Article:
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Ok. So The admin at the "pre-pro" ballet school used the terminology to mean that the other little boys in his ballet classes at the pre-pro school will 'surpass' your child technically (i.e. "kick his" donkey) since he is taking classes at a competition school?


If I have that right, I will say this; it is best for Classical Ballet if a youngster can be studying in one method rather than beginning serious training in one school, and dabbling "over there" because the comp school will likely be having him work on "steps" that are beyond the level of technical understanding causing bad habits to emerge. Bad habit are far more difficult to break than simply instilling good ones in the first place, so I agree to some extent with the admin that it is possible for the other boys to surpass him technically.



I do not like the way it was handled at all with you. :)


It sounds as though the pre-pro school has been in "competition" with the competition school for students, and they are behaving badly as a result rather than taking a look at their product and methods to ensure that what they have to offer is so superior that the serious ballet student will gravitate towards them.



He is only 8 years old!!!!!! Cheese-and-crackers, people. :rolleyes:


I do think that at some point in the future, he will need to focus on getting the very best training possible, but I think we have a few years before that becomes necessary. I would say that by age 10-12, he needs to be in a serious professional environment training in one methodology. I would say that it is something to think about- the development of bad habits at the current comp school too.


Since he is 8 years old and today, he wants to dance on Broadway, but tomorrow he will want to be a fireman, and the next day he will want to be a "fireman who plays professional basketball and sings and dances on broadway at night", I would let their comments roll off you like water off a duck's back.

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You've got it. I completely understand the two schools of thought on dance - focus solely on technical ballet vs. exposure to other forms of dance early on. I danced when I was younger but started older and didn't have good training. So personally, I lean toward the opinion of focus solely on ballet. However, I say that with hindsight. But it's not my life it's my son's and as you point out - he's 8. So that's why we decided that if he wants to take other classes and compete, fine with us. At this point I'm more concerned that he continues to love ANY form of dance as he gets older. I have talked to him and he understands that if he decides he wants to focus on ballet he will have to stop the other forms of dance for a while. But I was just shocked about the comment that was made. These other two little boys just started taking dance (my son actually knows them - he met them at a theater camp this summer) and they are all friends, are not at all competitive, and are just happy to see more boys! No one is out to kick anyone's rear end so the comment was a but surprising - especially since this is the school that doesn't take part in competitions because they do nothing to develop a dancer. Umm, isn't that just creating competition within the school?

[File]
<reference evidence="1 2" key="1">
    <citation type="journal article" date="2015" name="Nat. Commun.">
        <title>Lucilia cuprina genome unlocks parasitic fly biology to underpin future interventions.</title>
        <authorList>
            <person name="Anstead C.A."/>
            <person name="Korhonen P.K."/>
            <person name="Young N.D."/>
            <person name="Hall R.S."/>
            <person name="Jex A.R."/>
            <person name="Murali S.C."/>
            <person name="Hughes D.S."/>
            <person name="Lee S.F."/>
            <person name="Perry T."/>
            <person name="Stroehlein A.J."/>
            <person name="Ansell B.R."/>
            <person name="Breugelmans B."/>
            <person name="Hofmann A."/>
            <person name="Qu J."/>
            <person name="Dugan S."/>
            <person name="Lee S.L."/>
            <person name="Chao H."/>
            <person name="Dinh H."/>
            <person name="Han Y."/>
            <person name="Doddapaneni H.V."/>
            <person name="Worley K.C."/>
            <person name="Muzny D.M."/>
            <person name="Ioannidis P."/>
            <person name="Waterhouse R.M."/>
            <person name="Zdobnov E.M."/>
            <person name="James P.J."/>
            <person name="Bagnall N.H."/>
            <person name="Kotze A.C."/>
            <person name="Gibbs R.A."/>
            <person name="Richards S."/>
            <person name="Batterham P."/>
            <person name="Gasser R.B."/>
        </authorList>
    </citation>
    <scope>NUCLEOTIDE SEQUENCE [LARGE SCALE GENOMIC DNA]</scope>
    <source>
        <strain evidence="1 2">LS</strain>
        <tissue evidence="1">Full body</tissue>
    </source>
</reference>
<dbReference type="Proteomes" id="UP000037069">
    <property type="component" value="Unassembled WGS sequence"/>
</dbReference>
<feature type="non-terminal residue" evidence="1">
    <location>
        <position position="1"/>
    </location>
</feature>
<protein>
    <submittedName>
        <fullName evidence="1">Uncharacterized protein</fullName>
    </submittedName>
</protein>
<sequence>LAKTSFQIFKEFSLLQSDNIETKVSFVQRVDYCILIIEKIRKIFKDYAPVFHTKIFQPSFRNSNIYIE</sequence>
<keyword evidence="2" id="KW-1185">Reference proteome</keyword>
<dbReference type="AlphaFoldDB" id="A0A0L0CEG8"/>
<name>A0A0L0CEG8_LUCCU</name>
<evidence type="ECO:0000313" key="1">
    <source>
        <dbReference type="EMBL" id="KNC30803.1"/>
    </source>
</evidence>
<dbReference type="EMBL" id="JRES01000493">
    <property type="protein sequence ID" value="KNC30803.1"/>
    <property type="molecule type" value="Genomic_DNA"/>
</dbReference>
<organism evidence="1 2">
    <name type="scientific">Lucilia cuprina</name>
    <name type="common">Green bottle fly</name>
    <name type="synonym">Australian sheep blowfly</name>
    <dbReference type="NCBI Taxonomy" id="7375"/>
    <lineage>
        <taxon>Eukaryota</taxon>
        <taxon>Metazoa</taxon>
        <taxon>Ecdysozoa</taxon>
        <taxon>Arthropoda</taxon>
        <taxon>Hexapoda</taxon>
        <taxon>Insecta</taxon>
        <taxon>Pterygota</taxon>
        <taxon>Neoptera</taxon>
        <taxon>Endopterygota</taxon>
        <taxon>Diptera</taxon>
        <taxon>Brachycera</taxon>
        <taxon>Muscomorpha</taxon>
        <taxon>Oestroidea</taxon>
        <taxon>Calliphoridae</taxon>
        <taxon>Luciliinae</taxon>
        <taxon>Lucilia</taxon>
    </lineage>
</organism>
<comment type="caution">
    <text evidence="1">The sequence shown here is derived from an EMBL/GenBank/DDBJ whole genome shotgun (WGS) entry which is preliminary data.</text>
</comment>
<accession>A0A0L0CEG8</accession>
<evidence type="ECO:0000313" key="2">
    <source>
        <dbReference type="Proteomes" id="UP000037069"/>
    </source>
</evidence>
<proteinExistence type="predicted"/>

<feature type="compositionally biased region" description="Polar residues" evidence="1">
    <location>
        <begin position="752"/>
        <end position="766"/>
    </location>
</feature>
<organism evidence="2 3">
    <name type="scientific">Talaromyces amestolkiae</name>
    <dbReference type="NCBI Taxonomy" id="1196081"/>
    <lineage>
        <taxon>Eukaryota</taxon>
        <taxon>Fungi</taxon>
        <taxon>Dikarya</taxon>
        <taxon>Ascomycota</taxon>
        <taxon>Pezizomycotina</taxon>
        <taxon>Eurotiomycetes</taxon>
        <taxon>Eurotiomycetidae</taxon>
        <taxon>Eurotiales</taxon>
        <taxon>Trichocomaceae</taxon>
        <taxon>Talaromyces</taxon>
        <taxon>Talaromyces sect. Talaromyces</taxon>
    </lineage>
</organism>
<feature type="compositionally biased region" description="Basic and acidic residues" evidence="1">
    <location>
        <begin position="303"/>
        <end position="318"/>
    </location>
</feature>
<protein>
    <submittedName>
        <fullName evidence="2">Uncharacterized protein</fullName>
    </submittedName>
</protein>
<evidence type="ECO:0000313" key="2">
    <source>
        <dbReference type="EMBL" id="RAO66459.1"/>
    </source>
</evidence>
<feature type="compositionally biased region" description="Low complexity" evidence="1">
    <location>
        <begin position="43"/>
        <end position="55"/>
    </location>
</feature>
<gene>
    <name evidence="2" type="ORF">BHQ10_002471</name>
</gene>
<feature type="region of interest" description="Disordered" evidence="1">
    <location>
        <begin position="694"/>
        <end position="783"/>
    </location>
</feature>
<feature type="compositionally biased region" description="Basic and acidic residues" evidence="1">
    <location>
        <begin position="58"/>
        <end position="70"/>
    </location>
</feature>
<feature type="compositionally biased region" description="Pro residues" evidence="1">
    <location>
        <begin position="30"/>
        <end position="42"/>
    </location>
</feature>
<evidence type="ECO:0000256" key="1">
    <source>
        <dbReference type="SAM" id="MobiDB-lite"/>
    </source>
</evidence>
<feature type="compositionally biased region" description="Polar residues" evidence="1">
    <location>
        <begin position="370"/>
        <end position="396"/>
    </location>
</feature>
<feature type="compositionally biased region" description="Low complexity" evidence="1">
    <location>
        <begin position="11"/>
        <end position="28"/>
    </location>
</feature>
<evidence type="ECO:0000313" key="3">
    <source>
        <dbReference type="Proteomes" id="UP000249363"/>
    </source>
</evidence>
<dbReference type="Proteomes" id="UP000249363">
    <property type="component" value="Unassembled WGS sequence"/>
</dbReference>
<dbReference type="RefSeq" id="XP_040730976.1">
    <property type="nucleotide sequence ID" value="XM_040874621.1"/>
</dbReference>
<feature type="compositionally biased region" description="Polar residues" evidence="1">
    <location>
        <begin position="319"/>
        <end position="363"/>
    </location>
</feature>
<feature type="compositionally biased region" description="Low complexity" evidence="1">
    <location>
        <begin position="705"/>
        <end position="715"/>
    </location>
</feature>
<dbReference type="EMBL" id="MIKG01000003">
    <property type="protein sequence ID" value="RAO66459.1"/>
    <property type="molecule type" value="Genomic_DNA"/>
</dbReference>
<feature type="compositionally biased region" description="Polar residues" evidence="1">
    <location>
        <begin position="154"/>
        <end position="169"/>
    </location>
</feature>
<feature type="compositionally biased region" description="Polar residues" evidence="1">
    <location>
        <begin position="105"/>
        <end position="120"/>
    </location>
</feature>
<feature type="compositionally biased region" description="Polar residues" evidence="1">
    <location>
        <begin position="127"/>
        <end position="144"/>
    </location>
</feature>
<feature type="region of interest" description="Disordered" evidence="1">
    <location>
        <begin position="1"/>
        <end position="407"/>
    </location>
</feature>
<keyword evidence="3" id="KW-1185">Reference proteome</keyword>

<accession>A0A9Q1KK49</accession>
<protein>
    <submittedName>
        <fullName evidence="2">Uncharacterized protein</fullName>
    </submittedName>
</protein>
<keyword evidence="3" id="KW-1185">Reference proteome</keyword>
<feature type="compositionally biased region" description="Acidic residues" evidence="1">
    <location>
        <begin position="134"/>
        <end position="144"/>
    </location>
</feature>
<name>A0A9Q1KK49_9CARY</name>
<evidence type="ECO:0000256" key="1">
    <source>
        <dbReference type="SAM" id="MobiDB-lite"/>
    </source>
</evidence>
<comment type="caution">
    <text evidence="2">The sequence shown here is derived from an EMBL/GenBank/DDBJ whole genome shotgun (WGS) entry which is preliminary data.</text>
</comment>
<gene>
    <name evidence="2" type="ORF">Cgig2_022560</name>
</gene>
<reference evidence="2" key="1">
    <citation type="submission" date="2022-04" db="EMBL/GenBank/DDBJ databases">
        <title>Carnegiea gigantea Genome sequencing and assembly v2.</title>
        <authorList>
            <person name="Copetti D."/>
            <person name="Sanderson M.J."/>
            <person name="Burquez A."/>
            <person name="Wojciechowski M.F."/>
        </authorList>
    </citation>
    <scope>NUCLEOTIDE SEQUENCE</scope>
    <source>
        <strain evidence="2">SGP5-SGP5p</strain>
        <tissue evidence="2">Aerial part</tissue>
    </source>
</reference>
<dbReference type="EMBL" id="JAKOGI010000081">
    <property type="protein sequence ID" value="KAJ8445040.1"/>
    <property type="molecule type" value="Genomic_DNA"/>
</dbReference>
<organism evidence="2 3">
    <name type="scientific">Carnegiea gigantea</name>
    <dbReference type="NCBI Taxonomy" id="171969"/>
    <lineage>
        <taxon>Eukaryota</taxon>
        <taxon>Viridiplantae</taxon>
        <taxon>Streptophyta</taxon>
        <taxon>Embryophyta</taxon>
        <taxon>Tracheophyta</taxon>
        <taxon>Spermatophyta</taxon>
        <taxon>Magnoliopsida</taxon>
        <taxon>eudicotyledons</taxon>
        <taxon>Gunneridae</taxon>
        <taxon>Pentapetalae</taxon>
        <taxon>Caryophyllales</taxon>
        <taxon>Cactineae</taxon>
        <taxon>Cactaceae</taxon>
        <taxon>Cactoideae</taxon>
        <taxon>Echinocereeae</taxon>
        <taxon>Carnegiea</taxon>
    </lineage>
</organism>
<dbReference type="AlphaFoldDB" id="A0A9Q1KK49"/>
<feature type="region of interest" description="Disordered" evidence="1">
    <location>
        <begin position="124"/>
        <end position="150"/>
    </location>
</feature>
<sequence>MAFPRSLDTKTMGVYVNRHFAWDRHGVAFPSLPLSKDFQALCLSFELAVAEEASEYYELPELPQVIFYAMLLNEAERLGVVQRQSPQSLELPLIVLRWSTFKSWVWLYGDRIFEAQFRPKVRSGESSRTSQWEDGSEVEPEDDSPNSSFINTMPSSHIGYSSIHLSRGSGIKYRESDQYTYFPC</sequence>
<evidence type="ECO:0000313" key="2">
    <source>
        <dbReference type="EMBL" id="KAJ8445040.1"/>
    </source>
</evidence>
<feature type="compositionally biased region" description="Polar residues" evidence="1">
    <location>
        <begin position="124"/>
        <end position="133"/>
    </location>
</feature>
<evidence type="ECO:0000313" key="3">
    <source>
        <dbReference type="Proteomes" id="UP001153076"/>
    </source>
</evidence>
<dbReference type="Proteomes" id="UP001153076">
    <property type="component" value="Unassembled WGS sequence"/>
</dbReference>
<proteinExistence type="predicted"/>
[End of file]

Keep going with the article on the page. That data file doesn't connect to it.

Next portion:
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Ignore it. It's not a problem unless your son is treated differently in class. We had a problem that was not unsimilar, though it was a sport that vied for DS' attention. We dealt with the snide comments and the yelling and even tirades (he was throwing everything away, what a waste, what a lack of discpline, you're making a poor choice, etc.). By the way - this was supposed to be motivational for him. Or so I was told when I called to complain. We declined scholarship offers because we knew there was a conflict of time and we opted to pay tuition instead. He has done fairly well so far. There are some (from that stage in his life) that have come around and have since become supportive. There are some to this day that don't speak to him. Whatever. There's too much else in life to worry about!!!

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Is this common? Depending on how this year goes we're considering moving my son for ballet to one of the serious ballet schools in town because they have male teachers and boys classes, but he wants to stay at his current recreational school for his tap, and I want him to take classes wherever his love of dance will continue to grow.

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Let's hope it's not too common.... :thumbsup: